• This is the seventh of the 12 days of Christmas from birth to Epiphany for Jesus. The Bible doesn’t report 12 days of Christmas, but 12 is biblical.

The Christmas question for us is will we find 12 ways to see Jesus and love God, self, neighbor, and enemy this Christmas? I want to turn our attention to seeing Jesus.

A joy full of dust and dung …

by Abbot John Klassen, OSB, Abbey Banner , Winter 2006

Some would say it never happened. But Mary remembered. She knew it with her whole being. She remembered how she and Joseph wandered in the damp cold to find some shelter; the rich odor of the cave; the warm, wet breath of the animals. They looked on with lazy interest at this couple who joined them…..

Her body recalled the sharp straw and the way it poked her back and feet. Her body remembered the scream­ ing pain of giving birth….Joseph’s look of terror; the spit she used to clean the child’s eyes. The donkey chewed hay the whole time, oblivious to the miracle. It was so frightening.

But then the shepherds came, seemingly out of nowhere. Scruffy and ragged, these men and women were angels of mercy. Out of their meager supplies they helped make it a little more comfortable. They were no strangers to birth under rough conditions.

With uncontained excitement they told of the angels celebrating the glory of the birth of this child. She was overwhelmed with joy as she recalled the words of her cousin Elizabeth: “Blest is she who believed that the Lord’s words to her would be fulfilled.” She broke into tears, thinking how impossible all of this was. What kind of a God would do this?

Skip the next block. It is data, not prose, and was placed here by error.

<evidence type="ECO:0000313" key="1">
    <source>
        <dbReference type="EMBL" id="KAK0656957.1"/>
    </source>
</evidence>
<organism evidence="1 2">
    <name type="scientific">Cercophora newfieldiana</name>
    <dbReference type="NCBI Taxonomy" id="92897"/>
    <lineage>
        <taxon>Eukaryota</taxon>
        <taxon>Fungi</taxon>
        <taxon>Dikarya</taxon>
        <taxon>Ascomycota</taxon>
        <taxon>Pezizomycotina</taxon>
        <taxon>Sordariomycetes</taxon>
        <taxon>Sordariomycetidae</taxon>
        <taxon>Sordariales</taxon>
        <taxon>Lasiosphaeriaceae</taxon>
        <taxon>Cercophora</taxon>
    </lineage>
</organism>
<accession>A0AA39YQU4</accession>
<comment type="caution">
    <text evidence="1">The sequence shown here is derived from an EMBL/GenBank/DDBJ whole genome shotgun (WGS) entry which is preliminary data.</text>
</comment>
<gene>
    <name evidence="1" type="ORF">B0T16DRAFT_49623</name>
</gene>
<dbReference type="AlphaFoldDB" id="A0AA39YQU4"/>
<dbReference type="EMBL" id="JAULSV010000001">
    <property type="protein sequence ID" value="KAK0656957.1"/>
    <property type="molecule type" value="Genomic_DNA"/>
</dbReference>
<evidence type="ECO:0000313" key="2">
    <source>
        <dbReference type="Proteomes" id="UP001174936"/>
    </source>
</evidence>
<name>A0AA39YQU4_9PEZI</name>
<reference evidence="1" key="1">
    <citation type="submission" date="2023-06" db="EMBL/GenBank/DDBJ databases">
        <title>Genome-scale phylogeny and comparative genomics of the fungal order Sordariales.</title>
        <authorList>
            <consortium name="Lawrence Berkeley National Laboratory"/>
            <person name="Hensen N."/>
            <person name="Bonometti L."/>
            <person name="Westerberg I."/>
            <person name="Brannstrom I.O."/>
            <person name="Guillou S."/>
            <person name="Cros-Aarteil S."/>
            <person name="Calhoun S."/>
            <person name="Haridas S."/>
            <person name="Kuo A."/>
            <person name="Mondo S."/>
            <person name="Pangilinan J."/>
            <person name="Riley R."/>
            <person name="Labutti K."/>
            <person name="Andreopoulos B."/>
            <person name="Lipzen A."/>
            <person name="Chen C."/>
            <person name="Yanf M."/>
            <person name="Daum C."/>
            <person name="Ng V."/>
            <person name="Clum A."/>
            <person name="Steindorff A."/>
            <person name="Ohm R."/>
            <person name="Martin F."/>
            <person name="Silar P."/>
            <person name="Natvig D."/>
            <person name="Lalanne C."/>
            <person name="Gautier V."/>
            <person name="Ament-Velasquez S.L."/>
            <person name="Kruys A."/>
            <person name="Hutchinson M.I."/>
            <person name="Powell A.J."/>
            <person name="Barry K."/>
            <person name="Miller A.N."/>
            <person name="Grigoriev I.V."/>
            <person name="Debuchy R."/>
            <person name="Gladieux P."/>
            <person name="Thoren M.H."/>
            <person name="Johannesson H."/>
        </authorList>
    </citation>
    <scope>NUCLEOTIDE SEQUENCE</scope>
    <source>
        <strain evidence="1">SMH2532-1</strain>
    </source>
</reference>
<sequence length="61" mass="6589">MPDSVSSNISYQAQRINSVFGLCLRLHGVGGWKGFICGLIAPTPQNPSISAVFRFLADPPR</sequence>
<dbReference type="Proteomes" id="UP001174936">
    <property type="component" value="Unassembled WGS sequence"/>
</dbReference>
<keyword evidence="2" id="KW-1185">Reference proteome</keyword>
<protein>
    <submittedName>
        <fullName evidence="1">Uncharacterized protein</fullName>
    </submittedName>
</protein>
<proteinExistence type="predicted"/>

Only a God who was not afraid. Only a God who would risk everything because of love. Only a God who loved the creation, who loved human beings in spite of everything, because of everything. Only a God who want­ ed human beings to once again breathe divinity, to know their status as sons and daughters. It was a joy full of dust and dung but it was a joy never to be forgotten.

She held the child close, overwhelmed by a fierce and tender love. The song of the angels came to her. “Glory to God in high heaven and peace to all people on earth.”

Seeing Jesus in the Word and World

I have seen, heard or seen signs of God’s incarnate coming into the world in Jesus in various ways and places over this Advent-Christmas season. Advent began with a poem by Dan Berrigan called “Advent” that we printed in the December newsletter. Berrigan begins, “It is not true that creation and the human family are doomed to destruction and loss – This is true: For God so loved the world that he gave [Jesus]…et us.” And he ends with a Christmas challenge to us: “Let us affirm with humility, with joy, with faith, with courage: Jesus Christ – the Life of the world.”